The dollar index fell 0.47 percent, with the euro up 0.4 percent to $1.1331. The live dollar index data show the ICE US Dollar index, a measure of the dollar's strength against a basket of six rival currencies, slipped 0.03% to 96.97 but is higher now.
The pound was down 0.54 percent at $1.3266 in afternoon American trade as Prime Minister Theresa May piled pressure on rebel lawmakers on Thursday to back her battered European Union divorce deal as parliament prepared to vote on seeking a delay to Britain's departure that could ultimately derail the process. At the time of writing, Parliament was a few hours away from a symbolic vote on "ruling out a no deal Brexit" which is expected to pass.
Asian shares barely budged on Thursday as investors reacted cautiously to mixed data from China, while the pound hovered near nine-month highs as the risk of a no-deal Brexit receded following a late-night vote. The pound rose on hopes of a delayed Brexit, a move which investors said could increase May's chances of getting her deal with the European Union through parliament or lead to Brexit being called off altogether if a second referendum is held.
The Australian dollar was down 0.2 per cent at US$0.7081, handing back the previous day's modest gains.
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The escalating conflict highlights growing criticism over the way Apple and Google control customer access to digital services. Some apps, like Uber or Deliveroo, aren't subject to the Apple fee, according to Elk.
The yuan weakened. Treasuries were steady and the dollar gained, holding those moves as data showed US jobless claims rose to a four-week high. US stocks rose broadly after USA producer price data backed the Federal Reserve's patient stance on future interest rate hikes. The 10-year Treasury yield slumped, and crude oil rose after Saudi Arabia was said to extend deep supply cuts.
USA dollar fell in late trading on Wednesday, amid big gains in the British pound. Immediate resistance can be seen at 1.3300 (Psychological Level), an upside break can trigger rise towards 1.3365 (61.8% retracement level).On the downside, immediate support is seen at 1.3273 (21 DMA), a break below could take the pair towards 1.3264 (50 DMA).
Gold hit almost a two-week high as tepid U.S. economic data reinforced views the Fed would be patient on monetary policy. The U.S. central bank's rate-setting committee will issue its next policy statement following its March 19-20 meeting.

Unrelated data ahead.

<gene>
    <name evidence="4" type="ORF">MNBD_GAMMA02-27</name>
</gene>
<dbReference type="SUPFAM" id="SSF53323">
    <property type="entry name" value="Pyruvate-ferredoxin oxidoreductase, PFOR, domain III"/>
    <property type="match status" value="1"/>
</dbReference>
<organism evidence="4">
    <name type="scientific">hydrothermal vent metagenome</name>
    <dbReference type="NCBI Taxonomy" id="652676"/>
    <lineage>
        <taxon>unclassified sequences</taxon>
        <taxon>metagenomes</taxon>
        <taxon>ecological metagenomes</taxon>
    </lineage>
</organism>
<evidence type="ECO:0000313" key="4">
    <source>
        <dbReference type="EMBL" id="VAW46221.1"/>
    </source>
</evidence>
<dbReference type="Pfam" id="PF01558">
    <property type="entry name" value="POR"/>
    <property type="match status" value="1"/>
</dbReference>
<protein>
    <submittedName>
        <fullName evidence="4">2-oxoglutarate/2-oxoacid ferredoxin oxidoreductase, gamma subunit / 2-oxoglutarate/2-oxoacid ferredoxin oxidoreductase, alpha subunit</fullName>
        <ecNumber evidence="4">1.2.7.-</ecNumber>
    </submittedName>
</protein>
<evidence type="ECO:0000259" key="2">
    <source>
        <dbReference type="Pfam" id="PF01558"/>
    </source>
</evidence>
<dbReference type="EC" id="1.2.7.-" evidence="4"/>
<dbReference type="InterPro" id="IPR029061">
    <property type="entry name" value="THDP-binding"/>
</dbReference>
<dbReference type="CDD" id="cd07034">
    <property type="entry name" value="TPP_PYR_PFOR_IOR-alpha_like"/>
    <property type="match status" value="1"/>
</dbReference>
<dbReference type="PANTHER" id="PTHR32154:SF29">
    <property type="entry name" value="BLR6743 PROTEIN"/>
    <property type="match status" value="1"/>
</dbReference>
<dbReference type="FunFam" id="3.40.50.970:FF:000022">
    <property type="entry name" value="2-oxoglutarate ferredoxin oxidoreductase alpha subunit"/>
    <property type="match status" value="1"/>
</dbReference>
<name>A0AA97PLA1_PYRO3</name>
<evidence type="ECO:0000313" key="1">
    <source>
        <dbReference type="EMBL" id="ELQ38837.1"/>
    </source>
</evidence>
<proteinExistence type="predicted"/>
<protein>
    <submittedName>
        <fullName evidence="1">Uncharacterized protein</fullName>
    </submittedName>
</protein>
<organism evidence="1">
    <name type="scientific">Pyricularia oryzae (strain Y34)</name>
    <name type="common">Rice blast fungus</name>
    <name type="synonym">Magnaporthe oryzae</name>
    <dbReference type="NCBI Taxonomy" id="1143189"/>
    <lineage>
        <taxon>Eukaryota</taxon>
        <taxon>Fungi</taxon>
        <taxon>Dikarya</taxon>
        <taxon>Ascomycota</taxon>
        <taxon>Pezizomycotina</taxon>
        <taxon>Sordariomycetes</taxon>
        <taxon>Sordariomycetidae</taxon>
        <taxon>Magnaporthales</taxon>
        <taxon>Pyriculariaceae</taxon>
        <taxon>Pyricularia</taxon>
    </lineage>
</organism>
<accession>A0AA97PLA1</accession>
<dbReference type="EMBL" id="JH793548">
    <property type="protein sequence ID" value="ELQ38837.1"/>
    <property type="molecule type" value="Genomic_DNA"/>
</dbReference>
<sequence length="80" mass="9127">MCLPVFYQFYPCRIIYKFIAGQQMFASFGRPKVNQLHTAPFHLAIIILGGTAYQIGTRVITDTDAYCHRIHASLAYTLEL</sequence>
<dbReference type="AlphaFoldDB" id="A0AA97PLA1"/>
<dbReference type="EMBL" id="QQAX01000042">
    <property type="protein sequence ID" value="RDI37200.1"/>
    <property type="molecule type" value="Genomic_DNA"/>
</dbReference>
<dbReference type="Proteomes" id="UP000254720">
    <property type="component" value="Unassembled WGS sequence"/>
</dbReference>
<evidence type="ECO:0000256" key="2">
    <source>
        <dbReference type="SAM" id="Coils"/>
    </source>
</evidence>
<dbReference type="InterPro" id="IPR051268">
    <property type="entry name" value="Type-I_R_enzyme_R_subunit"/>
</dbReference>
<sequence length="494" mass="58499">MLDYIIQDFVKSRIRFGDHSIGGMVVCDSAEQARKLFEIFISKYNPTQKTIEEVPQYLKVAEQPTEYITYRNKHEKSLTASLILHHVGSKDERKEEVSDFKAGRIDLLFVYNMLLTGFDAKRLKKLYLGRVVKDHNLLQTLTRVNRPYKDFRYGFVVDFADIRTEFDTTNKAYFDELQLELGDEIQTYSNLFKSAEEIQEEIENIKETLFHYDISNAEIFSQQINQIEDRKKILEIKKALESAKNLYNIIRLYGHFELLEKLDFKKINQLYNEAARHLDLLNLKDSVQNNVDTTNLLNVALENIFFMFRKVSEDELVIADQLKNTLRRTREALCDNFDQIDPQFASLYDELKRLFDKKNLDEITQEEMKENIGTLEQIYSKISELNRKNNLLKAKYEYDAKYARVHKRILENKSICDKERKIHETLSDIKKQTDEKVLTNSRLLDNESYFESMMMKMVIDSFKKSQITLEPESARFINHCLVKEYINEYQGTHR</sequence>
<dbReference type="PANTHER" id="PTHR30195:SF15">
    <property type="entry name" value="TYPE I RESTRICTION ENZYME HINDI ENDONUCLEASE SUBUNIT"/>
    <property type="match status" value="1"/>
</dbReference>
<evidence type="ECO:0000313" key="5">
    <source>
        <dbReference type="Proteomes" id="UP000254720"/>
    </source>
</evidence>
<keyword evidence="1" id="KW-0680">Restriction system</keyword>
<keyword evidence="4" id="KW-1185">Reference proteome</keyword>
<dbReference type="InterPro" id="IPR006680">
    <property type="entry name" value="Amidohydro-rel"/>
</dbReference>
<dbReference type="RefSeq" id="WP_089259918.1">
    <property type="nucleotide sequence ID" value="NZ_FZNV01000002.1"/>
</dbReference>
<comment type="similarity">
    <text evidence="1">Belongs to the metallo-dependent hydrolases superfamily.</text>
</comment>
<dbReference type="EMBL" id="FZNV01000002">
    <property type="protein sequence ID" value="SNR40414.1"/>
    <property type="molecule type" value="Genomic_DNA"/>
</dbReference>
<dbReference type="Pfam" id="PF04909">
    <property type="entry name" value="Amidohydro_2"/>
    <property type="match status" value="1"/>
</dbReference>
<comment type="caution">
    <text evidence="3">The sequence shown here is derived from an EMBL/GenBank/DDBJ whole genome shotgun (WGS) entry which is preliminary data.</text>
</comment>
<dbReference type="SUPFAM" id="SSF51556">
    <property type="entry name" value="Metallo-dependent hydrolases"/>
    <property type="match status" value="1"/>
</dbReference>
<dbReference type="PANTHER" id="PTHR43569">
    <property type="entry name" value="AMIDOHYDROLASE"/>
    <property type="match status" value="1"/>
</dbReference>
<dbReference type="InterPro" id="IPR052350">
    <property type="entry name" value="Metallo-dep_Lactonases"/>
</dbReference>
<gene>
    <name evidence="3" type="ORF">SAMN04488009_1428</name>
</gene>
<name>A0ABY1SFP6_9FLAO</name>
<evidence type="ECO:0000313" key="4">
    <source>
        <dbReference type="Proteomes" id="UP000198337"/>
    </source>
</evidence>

The dollar index hovered near a seven-day trough hit after the inflation data against a basket of major currencies Against the Japanese yen, the greenback gained slightly to 111.44.
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Both have also moved quite swiftly to go public given they both filed confidential paperwork for an IPO in December 2018. Dara Khosrowshahi, chief executive officer of Uber, has previously said a culture change is a work in progress.
MSCI's gauge of stocks across the globe gained 0.57 percent while the FTSEurofirst 300 index of leading European shares closed up 0.69 percent. The S&P 500 gained 19.4 points, or 0.69 percent, to 2,810.92 and the Nasdaq Composite added 52.37 points, or 0.69 percent, to 7,643.41. The U.S. dollar was softer on Wednesday after new inflation data bolstered the likelihood U.S. interest rates will not be raised any time soon. Shares fell 3.0 percent.
The rationale: Britain just can't seem to agree on a Brexit deal - and the uncertainty will keep bruising sentiment toward the most-volatile Group-of-10 currency this year, said Jingyi Pan, strategist at IG Asia Pte in Singapore.
The pullback in sterling follows a big rally on Wednesday.
The Bloomberg Commodity Index declined 0.3 percent, the largest decrease in more than a week.West Texas Intermediate crude increased 0.1 percent to $58.30 a barrel, the highest in four months.LME copper sank 1.3 percent to $6,390.50 per metric ton, the lowest in three weeks on the largest tumble in 10 weeks.Gold sank 0.8 percent to $1,298.54 an ounce, the biggest dip in nearly two weeks.
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Strzok recalled that he disagreed that a candidate's electability should be part of the equation. It's like an insurance policy in the unlikely event you die before you're 40".